Internet of Things (IoT)
The Internet of Things has unlimited possibilities for home and business use. Appliances from refrigerators to sensor networks are now available in models that interact with a wireless network, making them easier to control with a computer or smartphone. Estimates suggest that there will be more than 75 billion IoT devices in use by 2025, according to IHS Markit.
Along with this massive market adoption of IoT, though, comes a trove of security concerns that necessitate attention and action. The National Institute of Standards and Technology's (NIST) National Cybersecurity Center of Excellence (NCCoE) is striving to make IoT more secure.
Trusted IoT Device Network-Layer Onboarding and Lifecycle ManagementDemonstrates approaches for securely onboarding IoT devices with network credentialsReviewing Comments
Securing Distributed Energy ResourcesAn approach for securing data exchanges between and among distributed energy resource systems and electric power distribution facilitiesFinalized Guidance
Securing Telehealth Remote Patient Monitoring EcosystemEnsuring that the infrastructure supporting remote patient monitoring capabilities can maintain the confidentiality of patient dataFinalized Guidance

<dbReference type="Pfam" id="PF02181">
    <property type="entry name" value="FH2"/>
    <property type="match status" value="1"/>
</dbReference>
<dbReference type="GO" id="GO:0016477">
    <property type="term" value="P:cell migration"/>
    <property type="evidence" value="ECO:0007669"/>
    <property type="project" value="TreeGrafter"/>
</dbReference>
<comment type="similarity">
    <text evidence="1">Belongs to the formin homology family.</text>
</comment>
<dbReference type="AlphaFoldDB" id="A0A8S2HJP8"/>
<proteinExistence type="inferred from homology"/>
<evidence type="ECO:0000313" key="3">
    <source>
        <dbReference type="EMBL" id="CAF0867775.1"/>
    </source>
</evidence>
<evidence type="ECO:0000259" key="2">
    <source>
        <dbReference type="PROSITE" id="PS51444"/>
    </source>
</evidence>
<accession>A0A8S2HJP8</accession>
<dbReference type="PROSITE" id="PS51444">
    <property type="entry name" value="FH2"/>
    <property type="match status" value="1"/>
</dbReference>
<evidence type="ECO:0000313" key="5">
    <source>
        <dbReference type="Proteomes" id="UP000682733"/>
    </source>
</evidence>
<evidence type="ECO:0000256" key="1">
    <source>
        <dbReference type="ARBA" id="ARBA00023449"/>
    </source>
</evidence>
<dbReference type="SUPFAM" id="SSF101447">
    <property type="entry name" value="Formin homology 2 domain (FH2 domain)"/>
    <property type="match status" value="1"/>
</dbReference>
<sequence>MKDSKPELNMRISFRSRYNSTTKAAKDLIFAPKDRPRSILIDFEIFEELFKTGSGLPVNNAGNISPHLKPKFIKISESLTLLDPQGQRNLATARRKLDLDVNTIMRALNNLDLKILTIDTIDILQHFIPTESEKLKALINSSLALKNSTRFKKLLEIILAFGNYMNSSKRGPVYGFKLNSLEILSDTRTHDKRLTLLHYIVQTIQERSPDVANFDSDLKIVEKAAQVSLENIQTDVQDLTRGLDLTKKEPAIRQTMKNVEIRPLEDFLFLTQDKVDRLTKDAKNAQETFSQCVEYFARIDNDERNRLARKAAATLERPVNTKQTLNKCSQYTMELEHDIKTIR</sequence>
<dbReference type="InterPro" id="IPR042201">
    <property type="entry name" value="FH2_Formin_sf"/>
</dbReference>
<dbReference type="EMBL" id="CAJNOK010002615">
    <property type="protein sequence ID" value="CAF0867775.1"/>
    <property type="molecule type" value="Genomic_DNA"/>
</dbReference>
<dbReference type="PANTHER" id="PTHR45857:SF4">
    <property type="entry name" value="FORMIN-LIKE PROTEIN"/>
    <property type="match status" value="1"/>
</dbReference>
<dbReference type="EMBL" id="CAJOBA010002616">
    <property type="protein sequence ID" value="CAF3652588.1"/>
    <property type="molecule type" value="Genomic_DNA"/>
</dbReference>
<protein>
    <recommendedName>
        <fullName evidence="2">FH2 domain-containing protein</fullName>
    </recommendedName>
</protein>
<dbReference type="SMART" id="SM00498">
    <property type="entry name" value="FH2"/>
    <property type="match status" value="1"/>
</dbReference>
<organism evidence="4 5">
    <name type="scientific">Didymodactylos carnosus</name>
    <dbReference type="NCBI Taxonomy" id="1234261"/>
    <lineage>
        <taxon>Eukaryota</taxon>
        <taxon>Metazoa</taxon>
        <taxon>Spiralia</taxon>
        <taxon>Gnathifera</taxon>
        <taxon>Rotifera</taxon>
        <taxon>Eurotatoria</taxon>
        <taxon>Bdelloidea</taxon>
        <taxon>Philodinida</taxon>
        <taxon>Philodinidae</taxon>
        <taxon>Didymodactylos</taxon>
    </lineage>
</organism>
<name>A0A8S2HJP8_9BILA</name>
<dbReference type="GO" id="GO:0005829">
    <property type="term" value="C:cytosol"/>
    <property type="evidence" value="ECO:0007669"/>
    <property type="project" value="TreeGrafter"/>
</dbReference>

IoT Device CharacterizationDemonstrates how to use device characterization techniques to describe the communication requirements of IoT devicesReviewing Comments
Securing Home IoT Devices Using MUDDemonstrates using the Manufacturer Usage Description (MUD) standard to improve the security of home IoT devicesFinalized Guidance
Securing Wireless Infusion PumpsHelping healthcare delivery organizations secure wireless infusion pumps (WIP) on an enterprise networkFinalized Guidance
The NCCoE’s IoT work is done in conjunction with and informed by NIST’s Cybersecurity for the Internet of Things Program. This program supports the development and application of standards, guidelines, and related tools to improve the cybersecurity of connected devices and the environments in which they are deployed.
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A Community of Interest (COI) is a group of professionals and advisors who share business insights, technical expertise, challenges, and perspectives to guide NCCoE projects. COIs often include experts, innovators, and everyday users of cybersecurity and privacy technologies. Share your expertise and consider becoming a member of this project's COI.